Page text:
[EM] Tideman and GMC

Markus Schulze schulze at sol.physik.tu-berlin.de
Thu May 11 13:50:54 PDT 2000

Dear Steve,

you wrote (11 May 2000):
> The older "Tideman fails GMC" example posted by Mike O was even 
> more extreme, showing the Schulze method preferred a candidate 
> even though no voter preferred it to the Tideman winner which 
> beat it pairwise.

I don't remember that Mike posted an example where the Schulze
method chose a Pareto inferior candidate.


You wrote (11 May 2000):
> As I wrote in February, criteria such as this one suggest that 
> the Schulze criterion is too strong.

What do you mean with "Schulze criterion"?


You wrote (11 May 2000):
> Markus wrote (10 May 2000):
> > _Every_ Condorcet method can be manipulated by burying
> > [=lower a candidate with respect to sincere placement in the
> > hopes of defeating it] and compromising [=raise a candidate
> > with respect to sincere placement in the hopes of electing
> > it]. Actually, the Condorcet methods don't differ in how
> > much they are vulnerable by burying and compromising.
> How is that vulnerability measured?

Blake Cretney introduced "burying" and "compromising" and
claimed that he can measure the vulnerability. I asked him for
further details but he didn't answer.


You wrote (11 May 2000):
> The example above shows that Schulze can be manipulated too.

Every acceptable election method can be manipulated.


You wrote (11 May 2000):
> Markus' argument reminds me of Don Saari's argument that all
> criteria failed by Borda, including manipulability, are failed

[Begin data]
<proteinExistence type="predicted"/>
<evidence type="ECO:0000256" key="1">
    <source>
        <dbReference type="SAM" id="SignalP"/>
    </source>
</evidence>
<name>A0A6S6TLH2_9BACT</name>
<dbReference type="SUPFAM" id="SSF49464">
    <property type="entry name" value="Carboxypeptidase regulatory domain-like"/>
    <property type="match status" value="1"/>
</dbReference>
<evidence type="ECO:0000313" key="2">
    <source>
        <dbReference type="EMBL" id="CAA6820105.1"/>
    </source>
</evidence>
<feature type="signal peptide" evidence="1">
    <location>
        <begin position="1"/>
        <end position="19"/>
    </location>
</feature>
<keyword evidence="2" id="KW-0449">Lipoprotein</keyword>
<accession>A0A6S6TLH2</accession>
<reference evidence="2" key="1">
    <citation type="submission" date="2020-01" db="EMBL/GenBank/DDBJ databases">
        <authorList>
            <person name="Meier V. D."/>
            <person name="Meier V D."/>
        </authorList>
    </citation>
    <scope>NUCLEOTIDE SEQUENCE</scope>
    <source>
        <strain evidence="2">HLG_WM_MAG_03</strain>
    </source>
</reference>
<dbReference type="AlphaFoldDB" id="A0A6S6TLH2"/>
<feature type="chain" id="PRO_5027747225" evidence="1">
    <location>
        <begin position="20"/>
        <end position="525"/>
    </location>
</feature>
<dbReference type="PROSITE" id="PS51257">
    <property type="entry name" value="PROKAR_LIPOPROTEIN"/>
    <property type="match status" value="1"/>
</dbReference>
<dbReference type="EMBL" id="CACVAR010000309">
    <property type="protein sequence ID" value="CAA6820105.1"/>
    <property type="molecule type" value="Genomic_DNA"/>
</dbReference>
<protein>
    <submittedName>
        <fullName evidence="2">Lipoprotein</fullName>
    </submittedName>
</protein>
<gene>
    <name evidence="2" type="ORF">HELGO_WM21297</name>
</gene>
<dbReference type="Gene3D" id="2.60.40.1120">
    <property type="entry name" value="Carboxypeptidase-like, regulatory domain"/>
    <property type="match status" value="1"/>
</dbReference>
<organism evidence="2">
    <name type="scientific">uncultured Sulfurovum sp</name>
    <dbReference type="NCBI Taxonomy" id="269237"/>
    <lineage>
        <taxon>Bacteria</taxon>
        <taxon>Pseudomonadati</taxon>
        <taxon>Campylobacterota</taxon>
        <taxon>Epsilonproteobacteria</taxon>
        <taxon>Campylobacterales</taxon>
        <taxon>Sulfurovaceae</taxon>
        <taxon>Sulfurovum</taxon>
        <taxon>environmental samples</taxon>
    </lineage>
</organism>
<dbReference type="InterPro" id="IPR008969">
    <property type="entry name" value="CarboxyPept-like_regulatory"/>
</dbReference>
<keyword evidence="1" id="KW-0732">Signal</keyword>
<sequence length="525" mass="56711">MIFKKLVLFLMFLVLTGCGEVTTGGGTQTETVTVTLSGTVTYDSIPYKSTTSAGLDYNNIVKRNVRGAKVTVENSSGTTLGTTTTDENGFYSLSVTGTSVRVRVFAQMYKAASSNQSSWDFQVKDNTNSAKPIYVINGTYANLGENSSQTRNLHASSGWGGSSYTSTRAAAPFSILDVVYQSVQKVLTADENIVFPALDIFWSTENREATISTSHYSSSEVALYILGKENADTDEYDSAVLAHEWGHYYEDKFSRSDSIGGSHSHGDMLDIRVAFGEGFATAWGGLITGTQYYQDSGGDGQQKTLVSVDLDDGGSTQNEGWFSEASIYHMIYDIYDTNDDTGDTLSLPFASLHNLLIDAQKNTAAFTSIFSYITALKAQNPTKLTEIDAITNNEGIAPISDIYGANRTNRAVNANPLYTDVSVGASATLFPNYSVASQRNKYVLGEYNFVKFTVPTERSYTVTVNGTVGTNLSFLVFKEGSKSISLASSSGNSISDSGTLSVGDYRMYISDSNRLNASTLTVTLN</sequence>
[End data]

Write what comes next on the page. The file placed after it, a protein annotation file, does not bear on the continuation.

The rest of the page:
> by other voting methods, so Borda is better because Borda
> satisfies participation and reinforcement.

Why does everybody believe that I promote the Borda method? It
is true that I introduced the participation criterion to this
list. It is true that I introduced to this list Moulin's proof
that the Condorcet criterion and the participation criterion
are incompatible. But the unique reason why I did this is that
if you are in a public discussion outside the internet then you
will have to know what to answer when you are confronted with
Moulin's proof.

Condorcet is not a cult. It is not blasphemy to say that
Condorcet methods are not perfect. Is it?


You wrote (11 May 2000):
> Markus wrote (10 May 2000):
> > But it is more difficult to argue why -in the Tideman
> > method- the winner should be changed from candidate C to
> > candidate A when some voters uprank B ahead of D or
> > downrank D behind B.
> It's another one of the paradoxes of voting, to which we
> should be accustomed, but which are hard to explain to the
> lay public.

That's not true. There are acceptable election methods that
cannot be manipulated by this strategy. Example: The MinMax
winner cannot be changed from candidate A to candidate B
by changing the strength of the pairwise defeat between two
completely different candidates X:Y. The MinMax method is a
very good method because it meets Condorcet, Monotonicity,
Positive Involvement and No Show. (Unfortunately, on the
other side the MinMax method violates Local Independence
from Irrelevant Alternatives, Independence from Clones and
Reversal Symmetry.)

Markus Schulze
schulze at sol.physik.tu-berlin.de
schulze at math.tu-berlin.de
markusschulze at planet-interkom.de

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